From the posh Village View Shopping Centre in Bedfordview, we drove just a few kilometers away to the Makause Squatter Camp outside Primrose. What a juxtaposition between rich and poor, though the ones who are often caught in the middle are neither rich nor poor.
The Sobering Makause Squatter Camp
Makause is a squatter camp (more officially referred to as an “informal settlement”) located in the Ekurhuleni Metropolitan Municipality in the Primrose area of the Gauteng province. It is located above an abandoned mine and settlement began after the fall of Apartheid in the 1990s.
Over the decades, it has continued to grow and is mixed with both illegal immigrants and some more desperate South African nationals. What was once a proud mining town is now destitute and could not be more different than some of the affluent suburbs that surround it. As was true in Cape Town years ago, it is always the juxtaposition that is more fascinating to me than the poverty itself.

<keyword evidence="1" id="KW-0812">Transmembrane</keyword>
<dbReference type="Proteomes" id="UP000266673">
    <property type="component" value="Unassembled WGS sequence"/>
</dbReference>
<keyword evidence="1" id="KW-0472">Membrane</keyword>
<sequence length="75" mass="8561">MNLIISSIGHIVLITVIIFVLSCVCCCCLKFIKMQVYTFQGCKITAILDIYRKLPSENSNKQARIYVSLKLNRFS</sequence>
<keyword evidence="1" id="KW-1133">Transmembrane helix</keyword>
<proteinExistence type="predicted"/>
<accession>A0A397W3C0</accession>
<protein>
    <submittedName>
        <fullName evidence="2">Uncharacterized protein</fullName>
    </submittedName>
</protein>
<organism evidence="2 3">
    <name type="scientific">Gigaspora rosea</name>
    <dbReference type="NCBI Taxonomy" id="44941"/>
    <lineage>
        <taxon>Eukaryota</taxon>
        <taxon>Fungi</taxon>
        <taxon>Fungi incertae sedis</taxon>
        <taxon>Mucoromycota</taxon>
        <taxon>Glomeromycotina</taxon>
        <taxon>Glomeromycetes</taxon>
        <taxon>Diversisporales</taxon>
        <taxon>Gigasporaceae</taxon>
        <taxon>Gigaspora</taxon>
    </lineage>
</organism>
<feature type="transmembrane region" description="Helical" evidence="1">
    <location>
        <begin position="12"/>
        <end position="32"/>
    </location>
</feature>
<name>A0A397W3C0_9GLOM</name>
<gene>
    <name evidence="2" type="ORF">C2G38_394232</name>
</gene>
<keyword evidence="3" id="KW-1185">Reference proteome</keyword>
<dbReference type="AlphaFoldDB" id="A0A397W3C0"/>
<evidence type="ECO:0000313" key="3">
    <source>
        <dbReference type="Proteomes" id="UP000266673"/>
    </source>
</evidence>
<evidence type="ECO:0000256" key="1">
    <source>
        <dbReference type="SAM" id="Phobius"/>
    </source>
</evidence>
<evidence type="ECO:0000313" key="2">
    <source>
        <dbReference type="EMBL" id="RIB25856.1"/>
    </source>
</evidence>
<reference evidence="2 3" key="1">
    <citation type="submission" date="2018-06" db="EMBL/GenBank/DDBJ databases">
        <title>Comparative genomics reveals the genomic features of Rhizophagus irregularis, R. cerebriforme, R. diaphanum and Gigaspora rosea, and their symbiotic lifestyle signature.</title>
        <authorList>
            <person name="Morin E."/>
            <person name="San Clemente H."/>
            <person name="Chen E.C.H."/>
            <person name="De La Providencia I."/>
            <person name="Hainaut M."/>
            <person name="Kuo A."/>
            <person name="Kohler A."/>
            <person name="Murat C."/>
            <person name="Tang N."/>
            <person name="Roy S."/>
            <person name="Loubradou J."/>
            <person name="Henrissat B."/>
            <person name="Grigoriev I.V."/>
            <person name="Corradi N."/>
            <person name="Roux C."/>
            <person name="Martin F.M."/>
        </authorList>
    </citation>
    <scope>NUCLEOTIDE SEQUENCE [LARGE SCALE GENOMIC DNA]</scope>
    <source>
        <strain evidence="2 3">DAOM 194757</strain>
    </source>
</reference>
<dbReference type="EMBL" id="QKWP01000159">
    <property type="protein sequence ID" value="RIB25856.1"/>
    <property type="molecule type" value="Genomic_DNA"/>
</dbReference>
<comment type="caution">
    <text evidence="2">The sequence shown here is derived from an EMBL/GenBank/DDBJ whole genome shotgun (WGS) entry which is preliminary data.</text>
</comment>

In this area, the traffic lights were missing. Why? They were stolen for scrap metal. Trains were not stopping. Why? The station had also been raided for scrap metal. There’s a degree of desperation that is utterly pathetic and yet many who live in Makause are living better lives than they could in Zimbabwe or Lesotho.
Meanwhile, what were once thriving middle-class communities in the area are now crime-ridden and homes are forced to install a degree of security that is a sad testament to that fact. For example, we stopped at a friend’s house. She lives in California now but her father still lives in the house she grew up in Germiston. Not only is there a sliding security gate to get in, but another gate from the driveway to the courtyard, a guard dog, a secure door into the house, a locking security door between the hallway in the living room, another one halfway down the hallway, and another one outside each bedroom.
And this is not a palace but a middle-class home in a mixed-race neighborhood. Home invasion robberies are a daily threat. There is no exaggeration and most can tell stories of how they have been victimized.
I’m not here to reduce complex issues into trite simplicities. I’m not making sweeping condemnations or unhelpful generalizations when the root causes of the malaise that plagues South Africa require far more than a few hundred words. Here, I am just sharing my own travel experience. But every time I travel to beautiful South Africa, truly one of my favorite countries in the world, I do wonder how long this fragile system can continue.